Designed by Waggonner & Ball Architects of New Orleans and constructed by Mapp Construction of Baton Rouge, work began in March 2009 and was substantially completed by December. It includes a 7,980-square-foot (740 m2) public library on the first floor, fronting Judge Perez Drive.
In addition to the larger theater, there is a 120-seat technology center that has a large cinema screen. Students can plug in laptops at their seats while listening to lectures. Upstairs, there is a choral room, two practice rooms and an instrumental music ensemble room, each soundproof and equipped with recording equipment. There are two dance studios, one that has the same dimensions as the large theater's stage, thereby providing students with a separate practice space. The large theater is designed with acoustics in the forefront, according to its architect, David Waggonner. It sports a classic proscenium arch, an orchestra pit and a fly loft that will allow students to hoist scenery and lights. A student-run coffee shop will provide concessions during shows.
Ninth Grade Academy
In 2009, construction was completed on a new building across Judge Perez Drive. The complex, across from the main campus, includes a 3-story classroom building, a new gymnasium, a 25 yard indoor swimming pool, a wrestling arena, and a fitness center. The Academy is home to approximately 380 freshmen. The facility was built around research-based practices that recommend 9th-grade academies as a way to stem the drop-out tide that seems to hit 9th-graders across the nation. The program divides students into 3 cohorts of about 126 students which are served by the same 6-8 teachers. The school provides tutoring to students during lunch and after school. In addition, students who choose not to complete assignments or who may choose to complete them without a best effort are required to attend tutoring sessions until work is completed. The Chalmette High School Lacoste Campus complex will also house the school's Cultural Arts facility. That building, scheduled for completion in November 2010, will feature a dance studio, music and choral studios, a performance theater, and a 9th-grade library emphasizing cultural arts. The facility will also house a branch of the public library.
Bobby Nuss Stadium
Bobby Nuss Stadium is Chalmette's football, soccer, and track and field stadium.
The stadium became officially named on November 1, 1991, in a pre-game ceremony. The stadium was named after Bobby Nuss, a longtime Chalmette football coach who died of a heart attack the year prior to the ceremony.
The stadium's former name was Noel Suarez Stadium, which is now the name of the Owls' baseball field, next door to Nuss Stadium.
Many memorable moments in Chalmette's athletic history have occurred in the stadium. In 2001, the New Orleans' area single game rushing record was broken twice in a three-week span, both times at Nuss Stadium. In addition to this accomplishment, the Owls Football Team completed a 10-0 regular season, their first ever and only one to date, in 2003.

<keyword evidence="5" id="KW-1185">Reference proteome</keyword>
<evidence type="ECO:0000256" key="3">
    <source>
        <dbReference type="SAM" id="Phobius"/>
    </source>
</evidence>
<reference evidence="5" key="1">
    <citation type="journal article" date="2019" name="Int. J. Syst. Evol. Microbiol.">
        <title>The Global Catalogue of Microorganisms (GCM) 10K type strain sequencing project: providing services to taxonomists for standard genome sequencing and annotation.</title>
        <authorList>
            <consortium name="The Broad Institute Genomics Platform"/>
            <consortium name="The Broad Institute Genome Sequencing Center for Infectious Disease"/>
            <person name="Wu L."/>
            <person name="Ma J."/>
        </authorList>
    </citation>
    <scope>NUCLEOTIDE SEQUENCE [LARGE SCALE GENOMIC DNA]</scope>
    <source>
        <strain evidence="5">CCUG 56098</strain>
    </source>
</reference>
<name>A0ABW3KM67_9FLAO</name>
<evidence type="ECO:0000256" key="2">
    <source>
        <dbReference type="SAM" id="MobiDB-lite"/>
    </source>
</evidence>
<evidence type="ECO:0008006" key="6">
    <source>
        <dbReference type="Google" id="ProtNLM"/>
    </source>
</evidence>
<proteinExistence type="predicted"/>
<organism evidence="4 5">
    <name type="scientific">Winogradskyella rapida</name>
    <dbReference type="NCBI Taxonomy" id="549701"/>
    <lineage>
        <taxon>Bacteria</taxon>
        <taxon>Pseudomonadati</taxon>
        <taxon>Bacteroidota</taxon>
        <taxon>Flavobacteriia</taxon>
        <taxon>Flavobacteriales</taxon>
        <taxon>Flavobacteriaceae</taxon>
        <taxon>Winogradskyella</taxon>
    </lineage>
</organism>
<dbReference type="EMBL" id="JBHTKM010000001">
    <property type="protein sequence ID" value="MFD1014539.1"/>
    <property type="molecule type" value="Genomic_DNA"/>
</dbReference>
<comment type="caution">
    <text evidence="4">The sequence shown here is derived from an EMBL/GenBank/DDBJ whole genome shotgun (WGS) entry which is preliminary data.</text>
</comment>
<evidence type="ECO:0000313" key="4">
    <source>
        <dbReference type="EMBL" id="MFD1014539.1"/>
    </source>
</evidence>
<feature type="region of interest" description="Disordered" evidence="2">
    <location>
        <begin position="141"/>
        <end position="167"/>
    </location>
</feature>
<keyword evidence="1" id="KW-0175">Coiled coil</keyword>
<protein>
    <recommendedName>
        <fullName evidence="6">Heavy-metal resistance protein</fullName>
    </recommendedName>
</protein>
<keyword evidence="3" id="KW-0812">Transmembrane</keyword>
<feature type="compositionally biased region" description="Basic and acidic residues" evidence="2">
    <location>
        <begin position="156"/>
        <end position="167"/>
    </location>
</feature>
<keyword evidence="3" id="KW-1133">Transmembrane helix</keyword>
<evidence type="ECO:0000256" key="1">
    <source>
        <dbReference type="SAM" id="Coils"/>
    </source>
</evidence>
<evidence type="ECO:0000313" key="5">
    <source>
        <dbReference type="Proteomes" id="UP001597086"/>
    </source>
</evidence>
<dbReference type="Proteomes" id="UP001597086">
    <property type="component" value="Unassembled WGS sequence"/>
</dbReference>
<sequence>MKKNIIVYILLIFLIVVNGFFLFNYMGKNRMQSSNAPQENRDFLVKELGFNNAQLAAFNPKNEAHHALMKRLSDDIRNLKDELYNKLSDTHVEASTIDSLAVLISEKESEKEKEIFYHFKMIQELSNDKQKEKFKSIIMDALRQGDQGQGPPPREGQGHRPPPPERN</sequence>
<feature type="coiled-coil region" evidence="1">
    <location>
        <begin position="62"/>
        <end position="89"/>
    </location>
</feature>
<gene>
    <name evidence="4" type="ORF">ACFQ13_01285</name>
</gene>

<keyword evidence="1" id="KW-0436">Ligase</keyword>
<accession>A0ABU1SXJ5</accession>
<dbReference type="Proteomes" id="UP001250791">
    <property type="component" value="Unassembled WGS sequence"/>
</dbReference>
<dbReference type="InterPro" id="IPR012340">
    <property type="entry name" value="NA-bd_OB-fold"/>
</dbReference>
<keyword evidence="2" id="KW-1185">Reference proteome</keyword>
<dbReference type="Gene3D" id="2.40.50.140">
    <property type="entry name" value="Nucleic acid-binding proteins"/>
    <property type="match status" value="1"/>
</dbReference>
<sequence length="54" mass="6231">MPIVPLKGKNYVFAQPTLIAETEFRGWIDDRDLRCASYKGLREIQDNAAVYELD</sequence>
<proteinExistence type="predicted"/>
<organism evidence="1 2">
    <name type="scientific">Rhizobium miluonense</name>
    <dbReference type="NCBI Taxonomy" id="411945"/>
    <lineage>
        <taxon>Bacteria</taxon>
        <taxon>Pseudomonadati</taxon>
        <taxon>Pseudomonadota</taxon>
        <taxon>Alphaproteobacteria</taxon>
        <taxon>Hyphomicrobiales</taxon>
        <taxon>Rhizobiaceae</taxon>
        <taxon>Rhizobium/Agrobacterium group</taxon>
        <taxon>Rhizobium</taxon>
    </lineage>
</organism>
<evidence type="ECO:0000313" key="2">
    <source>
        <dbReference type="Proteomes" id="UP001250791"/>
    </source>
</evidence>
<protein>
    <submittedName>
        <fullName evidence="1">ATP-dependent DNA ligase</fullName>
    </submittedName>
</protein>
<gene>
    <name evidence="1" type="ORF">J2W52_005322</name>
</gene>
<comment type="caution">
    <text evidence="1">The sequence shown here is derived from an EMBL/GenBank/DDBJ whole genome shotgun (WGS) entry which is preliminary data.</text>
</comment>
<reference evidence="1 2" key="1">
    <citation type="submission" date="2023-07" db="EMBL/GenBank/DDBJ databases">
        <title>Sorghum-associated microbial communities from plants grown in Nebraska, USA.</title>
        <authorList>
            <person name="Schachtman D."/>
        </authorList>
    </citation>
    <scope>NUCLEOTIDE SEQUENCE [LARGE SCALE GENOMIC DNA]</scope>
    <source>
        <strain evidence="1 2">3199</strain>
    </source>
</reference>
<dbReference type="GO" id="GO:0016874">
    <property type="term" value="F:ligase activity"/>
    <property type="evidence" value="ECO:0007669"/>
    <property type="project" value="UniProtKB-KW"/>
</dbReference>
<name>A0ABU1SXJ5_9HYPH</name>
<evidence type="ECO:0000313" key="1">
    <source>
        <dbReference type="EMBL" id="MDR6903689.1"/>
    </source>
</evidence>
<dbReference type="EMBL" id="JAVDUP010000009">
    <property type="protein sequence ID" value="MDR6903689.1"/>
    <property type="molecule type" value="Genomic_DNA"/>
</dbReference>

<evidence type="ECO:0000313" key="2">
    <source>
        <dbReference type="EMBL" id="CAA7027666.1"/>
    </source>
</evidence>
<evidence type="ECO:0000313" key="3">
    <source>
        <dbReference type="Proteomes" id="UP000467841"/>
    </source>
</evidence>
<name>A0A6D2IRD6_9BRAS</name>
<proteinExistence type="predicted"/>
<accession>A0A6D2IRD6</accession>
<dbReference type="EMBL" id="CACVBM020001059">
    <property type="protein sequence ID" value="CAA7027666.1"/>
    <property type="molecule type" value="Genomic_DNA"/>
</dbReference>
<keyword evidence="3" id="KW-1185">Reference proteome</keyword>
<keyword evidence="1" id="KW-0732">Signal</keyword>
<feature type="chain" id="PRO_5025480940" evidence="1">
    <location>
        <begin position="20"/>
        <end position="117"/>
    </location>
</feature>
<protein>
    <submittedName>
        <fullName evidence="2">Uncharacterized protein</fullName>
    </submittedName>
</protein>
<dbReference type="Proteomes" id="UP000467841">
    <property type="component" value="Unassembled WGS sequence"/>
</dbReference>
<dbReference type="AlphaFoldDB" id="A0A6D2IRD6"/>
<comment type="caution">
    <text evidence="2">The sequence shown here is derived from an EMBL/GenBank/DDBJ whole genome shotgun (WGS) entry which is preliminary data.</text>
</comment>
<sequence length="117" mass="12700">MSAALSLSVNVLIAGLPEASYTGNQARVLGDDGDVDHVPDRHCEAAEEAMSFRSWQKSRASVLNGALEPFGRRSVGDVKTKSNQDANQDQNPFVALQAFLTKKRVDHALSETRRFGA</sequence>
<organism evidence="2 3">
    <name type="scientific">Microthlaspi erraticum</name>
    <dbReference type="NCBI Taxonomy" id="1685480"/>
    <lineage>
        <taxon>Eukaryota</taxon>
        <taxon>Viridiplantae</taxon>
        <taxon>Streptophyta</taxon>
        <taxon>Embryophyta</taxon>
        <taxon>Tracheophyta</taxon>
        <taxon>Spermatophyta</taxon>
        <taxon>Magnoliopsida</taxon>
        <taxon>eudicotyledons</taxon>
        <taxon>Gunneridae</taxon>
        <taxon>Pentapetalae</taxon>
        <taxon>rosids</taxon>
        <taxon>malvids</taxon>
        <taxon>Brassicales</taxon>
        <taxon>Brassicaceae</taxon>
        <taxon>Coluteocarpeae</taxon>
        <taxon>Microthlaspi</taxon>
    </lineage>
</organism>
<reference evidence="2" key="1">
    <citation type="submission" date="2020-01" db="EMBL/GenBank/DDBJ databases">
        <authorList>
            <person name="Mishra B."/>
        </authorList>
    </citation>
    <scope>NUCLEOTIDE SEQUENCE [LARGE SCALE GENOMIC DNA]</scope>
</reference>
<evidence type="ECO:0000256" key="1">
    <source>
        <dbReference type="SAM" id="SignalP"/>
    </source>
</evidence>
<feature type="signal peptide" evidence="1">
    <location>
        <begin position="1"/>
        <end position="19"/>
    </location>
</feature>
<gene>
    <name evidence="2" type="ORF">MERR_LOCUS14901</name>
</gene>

Chalmette football has won district championships in 1961, 1968, 1992, 1999, 2002, 2003, and 2004, but has won multiple playoff games once, in 1968, when they made it to the state semifinals.
The stadium was flooded as a result of Hurricane Katrina, but was repaired in time for the 2006 football season. Its reopening was compared to the New Orleans Saints reopening of the Louisiana Superdome. For the 2007 football season, artificial turf and a new scoreboard with a messaging board were added. The stadium seats 3,750 on the visitor's side and 4,050 on the home side, with concession stands on both sides.
In 2012, Chalmette High unveiled the finest football fieldhouse in the state of Louisiana, with other schools' coaches being envious when they traveled to Chalmette for games and toured it. The first floor features a locker room, coaches' offices, art classrooms, gym, and a storage area. The second floor has meeting rooms, the weight room, a media room, a running track above the gym, and overlooks the field, giving a great view of the action.
Chalmette High School original gym
Voted one of the top ten gyms in the state of Louisiana, Chalmette's gym seats approximately 1100 in wooden chairback seats and was a location for the filming of Hurricane Season and Glory Road, as well as commercials featuring Michael Jordan and Chris Paul. Chalmette basketball made two Top 28 appearances in 1984 and 1985, and the girls' basketball team was state runner-up in 1991.
Noel Suarez Stadium
Noel Suarez Stadium is the baseball stadium at Chalmette High School. A new scoreboard was added in 2008, along with the new football scoreboard. The stadium seats approximately 500. For the 2011 season, artificial turf was added, and an indoor batting cage and clubhouse was constructed next to the stadium. A new press box and concession stand was constructed, making a concourse on the last row of the stadium. New individual plastic seats were added, replacing the old wooden benches. Chalmette baseball was state runner-up in 1969 and 1977, and made it to the state semifinals in 1978 and 2005. For the 2013 season, artificial turf was added to the girls' softball field next door, and a bank of tennis courts is being constructed behind left field.
- SACS-CASI. "SACS-Council on Accreditation and School Improvement". Retrieved 31 May 2011.